For the First Time, a Message Sent With Neutrinos
Rebecca Boyle
at 03:02 AM Mar 16 2012
For the First Time, a Message Sent With Neutrinos
Neutrino Message
University of Rochester
Science // 

In a major step for truly wireless communications, scientists have figured out how to send a message with neutrinos, transmitting a single word through 780 feet of bedrock and translating it at the other end. It's just a first step, but the message suggests that someday, submarine crews and maybe average civilians will communicate by sending chargeless, ghostly particles through any obstacle. The message? "Neutrino."

Maybe researchers from the University of Rochester and North Carolina State University could have come up with a more interesting or ominous word, but their breakthrough is pretty impressive. Using neutrinos, you could theoretically communicate between any two points without any cables or wires - through water, which is what makes them an attractive option for marine applications, or even through the entire planet. Chargeless and tiny, neutrinos are unperturbed by obstacles the way radio waves are.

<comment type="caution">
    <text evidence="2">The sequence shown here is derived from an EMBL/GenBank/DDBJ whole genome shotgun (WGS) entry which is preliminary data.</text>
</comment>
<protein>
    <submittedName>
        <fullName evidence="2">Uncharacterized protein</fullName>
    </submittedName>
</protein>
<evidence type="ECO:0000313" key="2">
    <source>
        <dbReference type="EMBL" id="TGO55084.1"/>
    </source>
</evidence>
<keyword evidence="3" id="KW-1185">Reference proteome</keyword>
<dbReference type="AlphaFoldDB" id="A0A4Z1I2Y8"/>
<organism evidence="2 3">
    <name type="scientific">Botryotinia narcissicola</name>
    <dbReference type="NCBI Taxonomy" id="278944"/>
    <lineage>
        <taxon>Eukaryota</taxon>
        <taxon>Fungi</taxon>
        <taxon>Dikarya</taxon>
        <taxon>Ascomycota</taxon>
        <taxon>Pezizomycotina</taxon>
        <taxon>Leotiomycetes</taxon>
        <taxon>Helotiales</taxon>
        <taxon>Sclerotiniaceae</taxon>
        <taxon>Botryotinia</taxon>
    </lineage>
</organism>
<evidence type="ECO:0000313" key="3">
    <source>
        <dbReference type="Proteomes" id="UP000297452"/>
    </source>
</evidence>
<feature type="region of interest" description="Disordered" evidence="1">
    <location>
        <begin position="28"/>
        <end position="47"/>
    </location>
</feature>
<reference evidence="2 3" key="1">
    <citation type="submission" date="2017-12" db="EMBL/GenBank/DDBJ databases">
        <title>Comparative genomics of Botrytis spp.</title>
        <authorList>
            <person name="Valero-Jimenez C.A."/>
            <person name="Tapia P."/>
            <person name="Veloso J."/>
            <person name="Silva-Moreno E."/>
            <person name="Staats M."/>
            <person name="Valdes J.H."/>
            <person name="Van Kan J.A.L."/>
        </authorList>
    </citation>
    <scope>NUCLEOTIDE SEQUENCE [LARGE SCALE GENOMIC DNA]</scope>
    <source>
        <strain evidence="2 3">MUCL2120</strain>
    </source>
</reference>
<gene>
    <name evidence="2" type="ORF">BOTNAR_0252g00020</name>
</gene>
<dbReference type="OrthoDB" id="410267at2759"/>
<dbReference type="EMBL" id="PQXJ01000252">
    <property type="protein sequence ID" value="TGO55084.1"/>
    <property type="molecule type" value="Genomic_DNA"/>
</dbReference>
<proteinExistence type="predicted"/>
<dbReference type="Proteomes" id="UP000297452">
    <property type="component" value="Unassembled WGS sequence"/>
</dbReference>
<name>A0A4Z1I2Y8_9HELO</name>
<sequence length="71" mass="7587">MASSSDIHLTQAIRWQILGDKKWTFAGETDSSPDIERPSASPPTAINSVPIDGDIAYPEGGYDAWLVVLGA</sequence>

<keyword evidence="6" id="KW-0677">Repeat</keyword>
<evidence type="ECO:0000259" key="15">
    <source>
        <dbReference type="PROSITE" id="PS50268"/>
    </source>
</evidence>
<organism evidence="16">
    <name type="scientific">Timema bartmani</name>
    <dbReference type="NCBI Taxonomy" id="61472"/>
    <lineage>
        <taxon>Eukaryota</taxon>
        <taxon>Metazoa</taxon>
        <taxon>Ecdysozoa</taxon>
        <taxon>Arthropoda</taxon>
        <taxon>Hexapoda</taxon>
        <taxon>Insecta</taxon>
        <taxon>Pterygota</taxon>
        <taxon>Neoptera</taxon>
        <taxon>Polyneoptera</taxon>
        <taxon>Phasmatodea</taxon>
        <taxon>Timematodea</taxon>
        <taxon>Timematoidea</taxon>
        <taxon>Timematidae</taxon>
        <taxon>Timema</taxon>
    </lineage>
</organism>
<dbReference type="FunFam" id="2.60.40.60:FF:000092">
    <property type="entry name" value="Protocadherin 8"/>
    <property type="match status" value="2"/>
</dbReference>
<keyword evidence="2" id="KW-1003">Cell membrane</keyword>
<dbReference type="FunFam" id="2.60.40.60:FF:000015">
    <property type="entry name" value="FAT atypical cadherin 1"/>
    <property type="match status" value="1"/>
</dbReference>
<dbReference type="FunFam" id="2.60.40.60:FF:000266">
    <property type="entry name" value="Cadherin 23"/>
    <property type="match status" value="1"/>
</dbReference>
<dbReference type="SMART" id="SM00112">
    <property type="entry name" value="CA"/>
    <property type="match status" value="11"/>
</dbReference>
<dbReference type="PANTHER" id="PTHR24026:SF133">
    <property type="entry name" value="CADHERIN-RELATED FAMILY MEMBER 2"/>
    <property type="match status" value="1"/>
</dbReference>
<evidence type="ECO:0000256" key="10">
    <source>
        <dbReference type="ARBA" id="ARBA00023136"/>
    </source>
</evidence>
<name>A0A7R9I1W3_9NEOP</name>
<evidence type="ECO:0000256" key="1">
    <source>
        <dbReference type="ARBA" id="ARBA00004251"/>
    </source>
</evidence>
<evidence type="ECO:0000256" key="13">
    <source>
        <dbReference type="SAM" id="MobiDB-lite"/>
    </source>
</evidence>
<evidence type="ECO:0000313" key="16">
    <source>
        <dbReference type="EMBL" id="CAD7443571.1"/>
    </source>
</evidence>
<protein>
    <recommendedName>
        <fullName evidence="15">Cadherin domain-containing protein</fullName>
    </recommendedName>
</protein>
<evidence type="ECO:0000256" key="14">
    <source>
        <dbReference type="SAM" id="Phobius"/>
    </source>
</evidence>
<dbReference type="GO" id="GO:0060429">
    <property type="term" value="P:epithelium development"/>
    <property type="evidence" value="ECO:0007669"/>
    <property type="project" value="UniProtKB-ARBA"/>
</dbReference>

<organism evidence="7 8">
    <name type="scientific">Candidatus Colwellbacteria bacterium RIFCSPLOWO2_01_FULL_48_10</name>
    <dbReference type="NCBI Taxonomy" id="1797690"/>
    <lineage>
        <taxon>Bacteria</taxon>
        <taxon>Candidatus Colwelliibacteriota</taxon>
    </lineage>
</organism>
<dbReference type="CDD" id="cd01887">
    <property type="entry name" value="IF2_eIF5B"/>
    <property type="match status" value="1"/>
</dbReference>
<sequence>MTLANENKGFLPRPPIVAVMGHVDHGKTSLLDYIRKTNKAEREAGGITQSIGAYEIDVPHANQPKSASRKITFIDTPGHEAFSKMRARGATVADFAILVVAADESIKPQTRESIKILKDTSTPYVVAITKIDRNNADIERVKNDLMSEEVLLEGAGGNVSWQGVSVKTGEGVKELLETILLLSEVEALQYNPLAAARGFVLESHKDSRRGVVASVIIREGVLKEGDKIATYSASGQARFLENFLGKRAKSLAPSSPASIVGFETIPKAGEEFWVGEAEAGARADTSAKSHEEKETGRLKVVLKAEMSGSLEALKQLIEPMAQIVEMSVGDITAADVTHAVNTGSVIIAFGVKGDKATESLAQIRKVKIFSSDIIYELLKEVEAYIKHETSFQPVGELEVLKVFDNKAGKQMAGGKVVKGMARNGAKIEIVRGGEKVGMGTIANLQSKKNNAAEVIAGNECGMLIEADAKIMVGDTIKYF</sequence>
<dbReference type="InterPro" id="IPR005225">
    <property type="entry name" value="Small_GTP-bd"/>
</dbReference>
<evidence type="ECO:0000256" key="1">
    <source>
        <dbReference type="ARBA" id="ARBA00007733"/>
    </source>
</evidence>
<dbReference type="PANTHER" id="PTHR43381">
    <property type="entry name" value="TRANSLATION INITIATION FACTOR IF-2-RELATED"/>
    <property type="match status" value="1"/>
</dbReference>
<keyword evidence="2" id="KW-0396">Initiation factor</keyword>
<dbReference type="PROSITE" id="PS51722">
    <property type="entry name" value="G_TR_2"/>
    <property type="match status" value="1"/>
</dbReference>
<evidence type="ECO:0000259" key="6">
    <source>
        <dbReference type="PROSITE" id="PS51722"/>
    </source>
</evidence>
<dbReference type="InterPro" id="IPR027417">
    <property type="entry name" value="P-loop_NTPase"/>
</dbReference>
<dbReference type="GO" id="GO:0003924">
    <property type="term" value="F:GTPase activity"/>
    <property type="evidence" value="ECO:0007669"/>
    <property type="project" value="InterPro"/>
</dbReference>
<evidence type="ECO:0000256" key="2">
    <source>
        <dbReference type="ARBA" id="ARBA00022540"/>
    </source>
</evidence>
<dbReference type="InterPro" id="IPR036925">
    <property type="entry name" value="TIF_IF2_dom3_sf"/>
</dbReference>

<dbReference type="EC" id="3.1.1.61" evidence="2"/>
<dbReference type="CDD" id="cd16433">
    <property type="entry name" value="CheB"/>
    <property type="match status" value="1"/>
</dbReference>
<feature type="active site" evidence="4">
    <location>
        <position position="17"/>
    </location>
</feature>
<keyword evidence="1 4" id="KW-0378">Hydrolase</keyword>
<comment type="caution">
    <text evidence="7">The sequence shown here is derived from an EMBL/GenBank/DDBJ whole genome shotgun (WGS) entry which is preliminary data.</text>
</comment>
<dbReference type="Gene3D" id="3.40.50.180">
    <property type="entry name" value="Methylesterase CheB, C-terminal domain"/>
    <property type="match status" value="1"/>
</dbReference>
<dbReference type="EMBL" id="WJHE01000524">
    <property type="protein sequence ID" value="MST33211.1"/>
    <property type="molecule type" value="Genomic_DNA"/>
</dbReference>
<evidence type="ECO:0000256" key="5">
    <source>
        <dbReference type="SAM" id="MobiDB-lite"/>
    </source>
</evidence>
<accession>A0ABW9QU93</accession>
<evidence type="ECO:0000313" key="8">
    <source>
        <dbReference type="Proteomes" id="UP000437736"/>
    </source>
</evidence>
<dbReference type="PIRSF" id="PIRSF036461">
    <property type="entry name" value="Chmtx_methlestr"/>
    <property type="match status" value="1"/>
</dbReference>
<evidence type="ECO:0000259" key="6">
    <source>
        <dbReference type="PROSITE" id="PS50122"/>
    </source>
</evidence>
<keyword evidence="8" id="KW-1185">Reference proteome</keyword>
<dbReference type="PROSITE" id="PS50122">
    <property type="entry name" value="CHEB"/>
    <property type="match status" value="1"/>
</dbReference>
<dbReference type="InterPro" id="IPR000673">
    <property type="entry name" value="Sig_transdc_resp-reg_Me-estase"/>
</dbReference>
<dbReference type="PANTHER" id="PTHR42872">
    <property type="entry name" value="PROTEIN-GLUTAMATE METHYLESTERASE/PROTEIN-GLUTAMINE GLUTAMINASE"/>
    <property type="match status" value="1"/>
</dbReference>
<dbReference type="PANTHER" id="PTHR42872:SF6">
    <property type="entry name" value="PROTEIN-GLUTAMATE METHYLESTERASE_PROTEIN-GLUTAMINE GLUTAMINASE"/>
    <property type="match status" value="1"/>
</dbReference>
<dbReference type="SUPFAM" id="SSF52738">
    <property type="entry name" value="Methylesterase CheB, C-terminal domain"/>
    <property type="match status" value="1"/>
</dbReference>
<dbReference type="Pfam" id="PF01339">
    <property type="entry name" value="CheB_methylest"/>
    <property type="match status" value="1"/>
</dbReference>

The neutrino message was produced at Fermilab, using one of the institution's particle accelerators to produce a high-energy neutrino beam and then using the MINERvA detector, located in a subterranean cave, to read them. The research team translated the word "neutrino" into binary code, and fired large groups of neutrinos to ensure the detector would pick them up.

Neutrinos are incredibly hard to detect, so finding them requires enormous networks of equipment. Even with a multi-ton detector like MINERvA, only about one in 10 billion neutrinos is spotted. After MINERvA detected them, the binary signal was translated back into English, and the word "neutrino" was received loud and clear.

Using a particle accelerator and massive detector to send a single word is not exactly a practical communication system, but the fact that it worked suggests there's ample room for further study. The researchers submitted their work to the journal Modern Physics Letters A.

[University of Rochester]

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